Despite 250 years of slavery, 90 years of Jim Crow, 60 years of “separate but equal” and 35 years of racist housing policies, signs of overt racism still are all around us – be it a New Hampshire police commissioner’s use of an ethnic slur to describe President Obama or a NBA team owner’s disturbing remarks about black athletes and fans. By now, we all know the drill, the media calls these people out for their ugly words and we play our parts, shaking our heads in sad disbelief — then return to our daily lives.
Ta-Nehisi Coates, a senior editor at The Atlantic magazine, thinks it’s time for a bold step to change the way we talk and think about race in America. His explosive new cover story, provocatively titled “The Case for Reparations,” attempts to rekindle a national discussion on reparations for American slavery and institutional racism. Coates explores how the original sin of slavery, state-sanctioned violence against blacks, Jim Crow segregation, and federally backed housing policy systematically robbed African Americans of their possessions and prevented them from accruing inter-generational wealth.
Coates points to a century of racist and exploitative housing policies that made it extremely hard for African-Americans to own homes and forced them to live in poorer neighborhoods with unequal access to a good education, resulting in a major wealth (and health) gap between black and white. In fact, the median wealth of white households is 20 times that of black households, according to a Pew Research Center study.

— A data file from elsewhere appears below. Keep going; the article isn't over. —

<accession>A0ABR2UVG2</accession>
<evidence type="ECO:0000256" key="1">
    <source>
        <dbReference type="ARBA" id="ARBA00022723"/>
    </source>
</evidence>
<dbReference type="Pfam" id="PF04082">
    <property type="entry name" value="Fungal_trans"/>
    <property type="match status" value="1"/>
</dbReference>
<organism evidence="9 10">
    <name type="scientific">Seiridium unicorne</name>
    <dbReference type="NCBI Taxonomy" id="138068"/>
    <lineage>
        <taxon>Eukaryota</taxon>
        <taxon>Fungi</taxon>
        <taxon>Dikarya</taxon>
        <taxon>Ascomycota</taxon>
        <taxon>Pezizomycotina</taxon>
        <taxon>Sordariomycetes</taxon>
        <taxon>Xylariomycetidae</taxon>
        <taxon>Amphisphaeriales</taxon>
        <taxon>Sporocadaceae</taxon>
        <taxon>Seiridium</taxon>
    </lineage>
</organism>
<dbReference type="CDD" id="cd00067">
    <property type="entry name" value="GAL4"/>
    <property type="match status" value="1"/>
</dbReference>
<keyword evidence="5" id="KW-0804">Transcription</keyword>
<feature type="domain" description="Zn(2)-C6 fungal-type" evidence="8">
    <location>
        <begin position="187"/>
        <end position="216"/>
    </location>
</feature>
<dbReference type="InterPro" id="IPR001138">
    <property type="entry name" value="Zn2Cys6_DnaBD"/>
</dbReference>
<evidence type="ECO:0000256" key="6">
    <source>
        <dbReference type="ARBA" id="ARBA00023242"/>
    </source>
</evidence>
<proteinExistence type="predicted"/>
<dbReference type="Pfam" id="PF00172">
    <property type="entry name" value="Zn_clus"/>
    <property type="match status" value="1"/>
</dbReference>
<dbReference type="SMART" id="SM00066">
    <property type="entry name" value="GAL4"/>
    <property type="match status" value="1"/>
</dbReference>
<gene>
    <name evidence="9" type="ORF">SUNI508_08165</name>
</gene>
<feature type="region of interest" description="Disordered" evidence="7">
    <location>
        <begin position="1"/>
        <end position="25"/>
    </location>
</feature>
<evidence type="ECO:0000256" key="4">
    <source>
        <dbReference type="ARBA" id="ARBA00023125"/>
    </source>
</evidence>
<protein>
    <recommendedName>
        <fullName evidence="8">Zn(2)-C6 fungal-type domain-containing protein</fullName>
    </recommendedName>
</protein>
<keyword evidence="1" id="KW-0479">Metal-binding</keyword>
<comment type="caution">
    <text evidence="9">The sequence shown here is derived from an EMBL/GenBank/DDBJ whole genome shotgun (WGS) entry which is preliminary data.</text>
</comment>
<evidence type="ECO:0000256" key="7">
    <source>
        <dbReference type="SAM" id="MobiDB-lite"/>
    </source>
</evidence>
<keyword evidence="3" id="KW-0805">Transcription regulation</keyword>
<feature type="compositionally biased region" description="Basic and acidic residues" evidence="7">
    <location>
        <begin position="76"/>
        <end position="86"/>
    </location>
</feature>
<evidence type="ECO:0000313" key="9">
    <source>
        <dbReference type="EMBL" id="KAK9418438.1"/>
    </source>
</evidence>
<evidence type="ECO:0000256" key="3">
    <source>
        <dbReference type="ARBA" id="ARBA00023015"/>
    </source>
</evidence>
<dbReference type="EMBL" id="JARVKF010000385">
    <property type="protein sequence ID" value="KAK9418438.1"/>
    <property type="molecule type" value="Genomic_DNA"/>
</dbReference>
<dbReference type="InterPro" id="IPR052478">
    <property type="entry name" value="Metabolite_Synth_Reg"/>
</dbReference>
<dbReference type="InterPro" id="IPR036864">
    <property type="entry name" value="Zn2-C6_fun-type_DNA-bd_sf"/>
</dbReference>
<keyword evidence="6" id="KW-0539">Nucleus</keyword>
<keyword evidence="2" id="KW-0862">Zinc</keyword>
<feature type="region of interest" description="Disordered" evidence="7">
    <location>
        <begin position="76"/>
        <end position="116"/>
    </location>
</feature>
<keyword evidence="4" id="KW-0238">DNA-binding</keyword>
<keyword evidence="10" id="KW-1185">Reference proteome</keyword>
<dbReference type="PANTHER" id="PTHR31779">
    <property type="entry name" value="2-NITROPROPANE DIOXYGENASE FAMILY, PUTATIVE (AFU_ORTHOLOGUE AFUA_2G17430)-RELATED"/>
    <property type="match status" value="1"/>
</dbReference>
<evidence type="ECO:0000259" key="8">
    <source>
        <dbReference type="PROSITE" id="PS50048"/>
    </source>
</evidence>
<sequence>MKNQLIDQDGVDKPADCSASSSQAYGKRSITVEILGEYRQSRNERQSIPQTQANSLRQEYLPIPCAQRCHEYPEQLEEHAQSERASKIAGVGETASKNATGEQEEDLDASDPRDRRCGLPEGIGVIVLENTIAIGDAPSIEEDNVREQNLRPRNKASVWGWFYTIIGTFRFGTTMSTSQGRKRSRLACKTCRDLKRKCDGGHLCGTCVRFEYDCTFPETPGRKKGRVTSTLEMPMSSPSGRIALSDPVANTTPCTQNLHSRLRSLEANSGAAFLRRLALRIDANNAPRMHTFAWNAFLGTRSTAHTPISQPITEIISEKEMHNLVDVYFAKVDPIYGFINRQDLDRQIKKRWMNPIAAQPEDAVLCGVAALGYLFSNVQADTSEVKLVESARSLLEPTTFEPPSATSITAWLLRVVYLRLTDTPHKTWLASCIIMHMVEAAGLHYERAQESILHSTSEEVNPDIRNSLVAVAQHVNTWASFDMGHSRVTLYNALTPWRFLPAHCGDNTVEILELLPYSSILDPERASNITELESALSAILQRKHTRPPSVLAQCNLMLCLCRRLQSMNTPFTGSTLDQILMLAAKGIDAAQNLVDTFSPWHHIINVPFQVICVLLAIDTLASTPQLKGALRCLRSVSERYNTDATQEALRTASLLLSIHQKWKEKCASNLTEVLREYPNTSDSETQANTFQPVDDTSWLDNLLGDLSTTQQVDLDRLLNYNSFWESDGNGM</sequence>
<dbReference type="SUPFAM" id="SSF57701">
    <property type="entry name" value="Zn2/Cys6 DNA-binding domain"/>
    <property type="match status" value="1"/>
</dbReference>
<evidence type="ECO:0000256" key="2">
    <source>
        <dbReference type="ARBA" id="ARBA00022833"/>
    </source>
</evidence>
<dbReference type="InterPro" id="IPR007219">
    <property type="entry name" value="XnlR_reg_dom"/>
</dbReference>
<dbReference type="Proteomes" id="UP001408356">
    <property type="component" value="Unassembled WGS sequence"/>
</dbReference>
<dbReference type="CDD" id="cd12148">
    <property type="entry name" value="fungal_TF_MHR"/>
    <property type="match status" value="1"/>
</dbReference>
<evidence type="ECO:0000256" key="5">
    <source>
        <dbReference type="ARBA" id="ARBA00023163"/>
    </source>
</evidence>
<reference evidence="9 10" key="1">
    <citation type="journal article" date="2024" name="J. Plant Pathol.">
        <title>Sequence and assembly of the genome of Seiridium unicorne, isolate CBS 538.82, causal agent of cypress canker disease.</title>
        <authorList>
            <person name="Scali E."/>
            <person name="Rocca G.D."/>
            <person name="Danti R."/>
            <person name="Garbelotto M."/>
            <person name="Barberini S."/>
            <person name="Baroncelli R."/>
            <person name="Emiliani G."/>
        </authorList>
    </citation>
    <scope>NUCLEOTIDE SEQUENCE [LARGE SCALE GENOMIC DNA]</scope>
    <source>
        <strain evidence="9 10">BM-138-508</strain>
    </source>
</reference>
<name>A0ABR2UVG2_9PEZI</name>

“It puts a lie to the myth that African Americans who act right, who are respectable, are somehow therefore immune to the plunder that is symptomatic of white supremacy in this country,” Coates says. “It does not matter. There’s no bettering yourself that will get you out of this.”
“There are plenty of African-Americans in this country — and I would say this goes right up to the White House — who are not by any means poor, but are very much afflicted by white supremacy,” Coates says. By white supremacy Coates says he refers to an age-old system in America which holds that whites “should always be ensured that they will not sink to a certain level. And that level is the level occupied by black people.”
Coates makes the case that the intolerable economic reality experienced by many middle-to-lower class African-Americans stems, not from their work ethic or lack thereof, but from their unique and unimaginably painful past. Inequality, poverty, racism and discrimination didn’t just cease after President Abraham Lincoln signed the Emancipation Proclamation. Life for many blacks, especially those living in the deep South, changed little if at all. No longer openly referred to as “slaves”, blacks assumed the title of “sharecropper” -semantics being the primary difference between the two.
No one living now is responsible for the sins or crimes of their ancestors. But white America cannot pretend they are not the intended and actual beneficiaries of the ongoing institutional racism first introduced, then supported, by their ancestors. As Coates explained to Bill Moyer in the video above: “I am not asking you as a white person to see yourself as an enslaver. I’m asking you as an American to see all of the freedoms that you enjoy and see how they are rooted in things that the country you belong to condoned or actively participated in the past.”
“Until we reckon with our compounding moral debts, America will never be whole,” Coates said.
Additional Sources: Moyers & Company – Facing the Truth: The Case for Reparations (05/21)